Tuesday, August 3, 2010

Where the Wild Things Grow

It's been hiding in my backyard for awhile now. I don't let friends, family or guests go back there for fear they will either judge me or get lost forever in the jungle of foliage.

I love my garden, but you'd never be able to tell. Actually, I love the thought of my garden. I love the thought of strolling through the perfect rows, not a weed in sight, while sipping my coffee on early, dewy mornings. I bend over occasionally to check the status of a budding tomato or infant squash. As I make my way back through the lush, productive vegetation I pluck off ripe and ready fruits with glorious summer recipes in mind. I am wearing a summer dress. I am barefoot.  

(the haze around the edge of the screen slowly disappears and the sounds of wind chimes dissipate in the background)

I have weeds. The poky kind and the tall kind. I have to wear combat boots to get to the corn, which is infested with grasshoppers, and the broccoli, which has lace-like leaves. I'm pretty sure they aren't supposed to be that way. My herb garden, while producing, shares much of it's space with ants and, of course, weeds.

So here I am, confessing my green thumb sins and wiping the slate clean.

Green Thumb Sin #1: Believing I had a green thumb
Okay. I never really thought I had a green thumb, but, like many of things I've wanted in life, I thought I could change the parts that were never really in my control anyway. I scoff at people who buy all the latest scrap booking, stamping, photography paraphernalia, who sign up for an entire year's worth of subscriptions and classes on the subject, who start off so strong and who have nothing to show for it all, but a closet full of hobby and a half-finished memory book you can't even open because the pages stick together from the glue.

I am that person.

Green Thumb Sin #2: Being a time-whore
There are things you must devote your time to and then there are things you choose to devote your time to. I must devote my time to my son, my job, my relationships, my animals, my business, my sleep. These things leave roughly -5 (as in "negative five") hours for me to devote my chosen time to- things like recreational activities, facebook (she says sheepishly), my blog, community activities, vacation, yoga, my garden. Of course, I fit some of these activities in, but they are on a priority only basis. Sadly, facebook is easier than gardening at the end of a long day. (she says even more sheepishly)

Green Thumb Sin #3: Doing it the hard way
I wanted organic. I didn't own a hoe. I have an 18 month old child who has an uncontrollable attraction to tractors. The tractor is on the opposite side of the farm from the garden. Going on vacation for a week (or a weekend) is not good for gardens.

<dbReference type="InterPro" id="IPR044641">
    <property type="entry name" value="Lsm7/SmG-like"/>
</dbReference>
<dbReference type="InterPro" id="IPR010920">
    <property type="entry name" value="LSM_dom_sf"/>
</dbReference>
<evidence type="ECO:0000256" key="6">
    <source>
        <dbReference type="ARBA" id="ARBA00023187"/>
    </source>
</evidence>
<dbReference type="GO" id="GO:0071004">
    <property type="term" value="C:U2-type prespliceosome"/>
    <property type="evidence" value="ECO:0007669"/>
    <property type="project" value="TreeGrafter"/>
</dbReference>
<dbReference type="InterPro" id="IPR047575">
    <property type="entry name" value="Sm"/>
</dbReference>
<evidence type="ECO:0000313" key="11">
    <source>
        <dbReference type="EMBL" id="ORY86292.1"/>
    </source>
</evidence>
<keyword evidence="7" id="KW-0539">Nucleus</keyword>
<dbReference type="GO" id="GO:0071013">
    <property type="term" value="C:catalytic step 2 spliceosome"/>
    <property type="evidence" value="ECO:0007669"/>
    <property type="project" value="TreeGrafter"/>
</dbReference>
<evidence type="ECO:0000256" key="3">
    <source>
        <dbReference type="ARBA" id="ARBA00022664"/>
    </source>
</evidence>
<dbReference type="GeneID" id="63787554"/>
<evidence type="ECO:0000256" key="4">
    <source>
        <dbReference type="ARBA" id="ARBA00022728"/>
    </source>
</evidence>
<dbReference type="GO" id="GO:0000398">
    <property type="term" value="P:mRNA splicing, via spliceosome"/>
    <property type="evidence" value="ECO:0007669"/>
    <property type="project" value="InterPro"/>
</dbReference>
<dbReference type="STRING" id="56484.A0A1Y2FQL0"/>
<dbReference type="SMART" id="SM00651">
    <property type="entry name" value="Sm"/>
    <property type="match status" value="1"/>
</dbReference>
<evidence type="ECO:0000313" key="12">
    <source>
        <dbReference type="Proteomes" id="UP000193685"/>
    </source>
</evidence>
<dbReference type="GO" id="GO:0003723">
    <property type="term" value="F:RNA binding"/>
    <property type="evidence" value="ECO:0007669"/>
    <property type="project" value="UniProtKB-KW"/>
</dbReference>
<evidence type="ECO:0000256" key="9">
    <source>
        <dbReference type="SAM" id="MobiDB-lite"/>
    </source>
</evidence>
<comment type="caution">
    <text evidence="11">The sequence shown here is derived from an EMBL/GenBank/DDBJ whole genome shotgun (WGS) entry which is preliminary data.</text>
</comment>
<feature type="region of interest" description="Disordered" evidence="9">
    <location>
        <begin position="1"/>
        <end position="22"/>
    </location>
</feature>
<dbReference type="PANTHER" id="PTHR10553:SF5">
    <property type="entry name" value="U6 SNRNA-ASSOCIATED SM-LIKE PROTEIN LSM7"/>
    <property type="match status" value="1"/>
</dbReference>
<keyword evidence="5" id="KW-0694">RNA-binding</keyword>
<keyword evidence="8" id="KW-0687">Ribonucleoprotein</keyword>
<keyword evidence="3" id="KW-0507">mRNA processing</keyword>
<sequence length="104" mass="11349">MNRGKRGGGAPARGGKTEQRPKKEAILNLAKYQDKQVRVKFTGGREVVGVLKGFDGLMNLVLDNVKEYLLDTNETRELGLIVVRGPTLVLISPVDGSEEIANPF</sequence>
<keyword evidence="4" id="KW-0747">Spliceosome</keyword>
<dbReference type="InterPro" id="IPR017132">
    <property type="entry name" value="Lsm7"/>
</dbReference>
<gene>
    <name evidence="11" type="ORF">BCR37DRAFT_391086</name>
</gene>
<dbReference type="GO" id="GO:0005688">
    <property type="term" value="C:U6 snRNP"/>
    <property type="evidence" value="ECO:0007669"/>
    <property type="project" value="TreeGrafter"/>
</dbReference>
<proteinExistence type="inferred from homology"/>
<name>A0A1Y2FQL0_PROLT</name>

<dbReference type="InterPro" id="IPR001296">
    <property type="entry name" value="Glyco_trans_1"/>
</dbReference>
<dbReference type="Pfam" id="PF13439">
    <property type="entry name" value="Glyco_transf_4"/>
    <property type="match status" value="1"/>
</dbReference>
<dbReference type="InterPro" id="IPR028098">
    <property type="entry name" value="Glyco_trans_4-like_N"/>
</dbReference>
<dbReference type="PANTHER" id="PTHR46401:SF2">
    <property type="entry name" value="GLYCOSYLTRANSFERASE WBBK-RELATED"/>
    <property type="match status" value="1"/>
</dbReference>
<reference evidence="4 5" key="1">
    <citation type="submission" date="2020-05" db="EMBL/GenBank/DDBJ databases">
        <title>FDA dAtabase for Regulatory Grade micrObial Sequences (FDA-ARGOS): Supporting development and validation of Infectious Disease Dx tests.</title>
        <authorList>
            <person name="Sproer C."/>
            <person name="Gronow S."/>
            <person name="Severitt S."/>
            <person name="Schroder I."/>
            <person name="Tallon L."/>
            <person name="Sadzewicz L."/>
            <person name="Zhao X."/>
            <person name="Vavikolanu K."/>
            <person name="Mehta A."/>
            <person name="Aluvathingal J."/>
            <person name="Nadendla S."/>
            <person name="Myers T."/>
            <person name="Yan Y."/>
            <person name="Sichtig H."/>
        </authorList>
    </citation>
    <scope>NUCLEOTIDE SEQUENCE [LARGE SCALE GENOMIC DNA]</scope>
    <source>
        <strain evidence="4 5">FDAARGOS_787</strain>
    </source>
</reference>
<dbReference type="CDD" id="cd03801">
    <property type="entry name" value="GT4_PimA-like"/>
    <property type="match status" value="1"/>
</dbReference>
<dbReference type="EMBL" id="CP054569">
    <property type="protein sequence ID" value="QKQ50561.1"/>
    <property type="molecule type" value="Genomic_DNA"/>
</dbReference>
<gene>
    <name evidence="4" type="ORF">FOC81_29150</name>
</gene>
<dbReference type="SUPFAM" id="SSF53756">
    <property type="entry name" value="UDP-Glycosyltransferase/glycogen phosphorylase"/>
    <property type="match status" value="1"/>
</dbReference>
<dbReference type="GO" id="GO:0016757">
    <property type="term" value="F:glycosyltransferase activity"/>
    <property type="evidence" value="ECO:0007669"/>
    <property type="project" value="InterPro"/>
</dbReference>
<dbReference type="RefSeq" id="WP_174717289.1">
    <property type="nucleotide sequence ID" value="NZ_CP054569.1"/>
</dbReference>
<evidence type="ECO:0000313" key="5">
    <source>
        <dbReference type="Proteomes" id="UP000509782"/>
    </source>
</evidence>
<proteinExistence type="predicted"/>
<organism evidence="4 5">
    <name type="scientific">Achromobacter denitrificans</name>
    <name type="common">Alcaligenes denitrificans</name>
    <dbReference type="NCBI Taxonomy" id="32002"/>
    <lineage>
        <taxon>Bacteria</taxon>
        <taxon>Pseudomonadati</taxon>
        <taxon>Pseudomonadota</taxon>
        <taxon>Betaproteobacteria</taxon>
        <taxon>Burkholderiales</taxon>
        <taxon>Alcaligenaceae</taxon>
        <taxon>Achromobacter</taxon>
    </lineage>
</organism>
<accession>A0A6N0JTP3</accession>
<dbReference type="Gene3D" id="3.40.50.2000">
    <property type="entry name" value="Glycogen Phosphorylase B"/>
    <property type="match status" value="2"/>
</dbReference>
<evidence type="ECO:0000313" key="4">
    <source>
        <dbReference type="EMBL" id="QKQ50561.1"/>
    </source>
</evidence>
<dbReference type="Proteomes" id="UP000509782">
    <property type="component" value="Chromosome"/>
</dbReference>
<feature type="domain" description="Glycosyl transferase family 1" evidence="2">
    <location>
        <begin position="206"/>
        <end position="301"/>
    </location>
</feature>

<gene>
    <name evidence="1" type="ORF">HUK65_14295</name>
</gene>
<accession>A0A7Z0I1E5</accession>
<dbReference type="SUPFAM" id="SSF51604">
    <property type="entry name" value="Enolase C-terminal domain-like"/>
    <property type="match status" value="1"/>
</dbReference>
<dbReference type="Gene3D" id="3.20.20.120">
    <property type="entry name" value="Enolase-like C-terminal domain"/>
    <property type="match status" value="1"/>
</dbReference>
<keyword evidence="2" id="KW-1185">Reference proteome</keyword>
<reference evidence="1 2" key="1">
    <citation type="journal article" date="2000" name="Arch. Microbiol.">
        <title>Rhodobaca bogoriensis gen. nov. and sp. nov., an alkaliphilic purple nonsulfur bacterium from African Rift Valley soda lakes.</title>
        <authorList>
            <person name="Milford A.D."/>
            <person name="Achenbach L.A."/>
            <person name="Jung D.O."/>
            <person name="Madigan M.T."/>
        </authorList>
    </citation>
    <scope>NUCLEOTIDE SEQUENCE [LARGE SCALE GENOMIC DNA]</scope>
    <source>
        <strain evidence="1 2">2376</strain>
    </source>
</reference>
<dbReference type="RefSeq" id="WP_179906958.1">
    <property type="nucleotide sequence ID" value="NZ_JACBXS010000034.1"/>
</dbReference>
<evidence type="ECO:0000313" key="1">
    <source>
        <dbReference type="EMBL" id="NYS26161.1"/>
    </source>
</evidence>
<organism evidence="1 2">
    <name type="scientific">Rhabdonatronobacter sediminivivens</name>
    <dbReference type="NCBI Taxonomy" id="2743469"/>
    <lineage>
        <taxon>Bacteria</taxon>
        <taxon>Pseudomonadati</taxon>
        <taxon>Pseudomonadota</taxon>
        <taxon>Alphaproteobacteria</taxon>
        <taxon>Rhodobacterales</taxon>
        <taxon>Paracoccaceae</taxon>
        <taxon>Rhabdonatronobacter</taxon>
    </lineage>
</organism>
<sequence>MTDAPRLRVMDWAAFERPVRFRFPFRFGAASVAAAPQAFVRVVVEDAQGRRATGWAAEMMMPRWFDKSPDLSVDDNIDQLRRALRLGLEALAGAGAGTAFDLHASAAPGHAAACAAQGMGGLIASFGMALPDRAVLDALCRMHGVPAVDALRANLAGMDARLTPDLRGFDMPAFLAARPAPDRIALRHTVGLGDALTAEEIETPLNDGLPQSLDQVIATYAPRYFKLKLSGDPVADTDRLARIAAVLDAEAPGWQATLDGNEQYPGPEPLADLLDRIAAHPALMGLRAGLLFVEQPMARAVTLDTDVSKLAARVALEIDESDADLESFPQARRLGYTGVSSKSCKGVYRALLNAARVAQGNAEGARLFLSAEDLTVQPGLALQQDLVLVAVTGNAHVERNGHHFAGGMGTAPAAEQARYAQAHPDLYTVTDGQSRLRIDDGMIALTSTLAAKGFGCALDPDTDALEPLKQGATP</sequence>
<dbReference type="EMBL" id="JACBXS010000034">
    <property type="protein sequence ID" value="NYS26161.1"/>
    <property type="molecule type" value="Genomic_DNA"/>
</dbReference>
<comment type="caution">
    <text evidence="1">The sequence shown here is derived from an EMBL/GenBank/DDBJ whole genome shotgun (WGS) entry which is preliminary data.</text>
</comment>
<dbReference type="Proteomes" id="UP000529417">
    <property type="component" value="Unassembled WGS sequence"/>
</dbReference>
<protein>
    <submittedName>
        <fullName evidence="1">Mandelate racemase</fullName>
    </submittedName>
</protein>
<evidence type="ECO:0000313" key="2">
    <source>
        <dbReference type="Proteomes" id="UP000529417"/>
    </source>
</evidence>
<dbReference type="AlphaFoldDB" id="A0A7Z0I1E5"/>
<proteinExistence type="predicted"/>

I like to think these were hurdles that kept me from my dream garden, but reading back over them I know they are just excuses. I mean, they really did hinder my efforts toward a bountiful harvest as going organic means pulling more weeds,means necessity for a hoe, means more time spent in the garden,  means chasing Jackson down the driveway toward the "tracka", means no time for vacations anyway. But deep down I know that if my garden was a priority then these would not have been hurdles.

Green Thumb Sin #4: Expectation of inheritance
You should see my mom's garden. Strategically placed Sunflowers and a white fence frame fruit trees and perfect rows of lush vegetables. When I call her house before 8pm in the summers I don't expect her to answer because I know she's out in the garden.
My fault is in thinking some of this would be passed on to me- that somehow because we share the same kind of knees that we would also share the same kind of thumbs... the green kind.
Also, my dad is a farmer. 'Nuff said.
I know I committed more than four green thumb transgressions. However, I feel I have been forgiven because there is a farmers market in my front yard every Friday. Thank the garden gods...

There are two roads I can take from here. I can forever be a one-tomato-plant-in-a-pot kind of girl and never try to plant a garden again- solely relying on the talents of those around me, or, I can try again next year and probably fail, but be one lesson learned closer to the sun shining on my shoulders as I bend over and pluck my first successful cucumber from its leafy bed on the ground. I will be wearing a summer dress. I will be barefoot. I will use Preen.  

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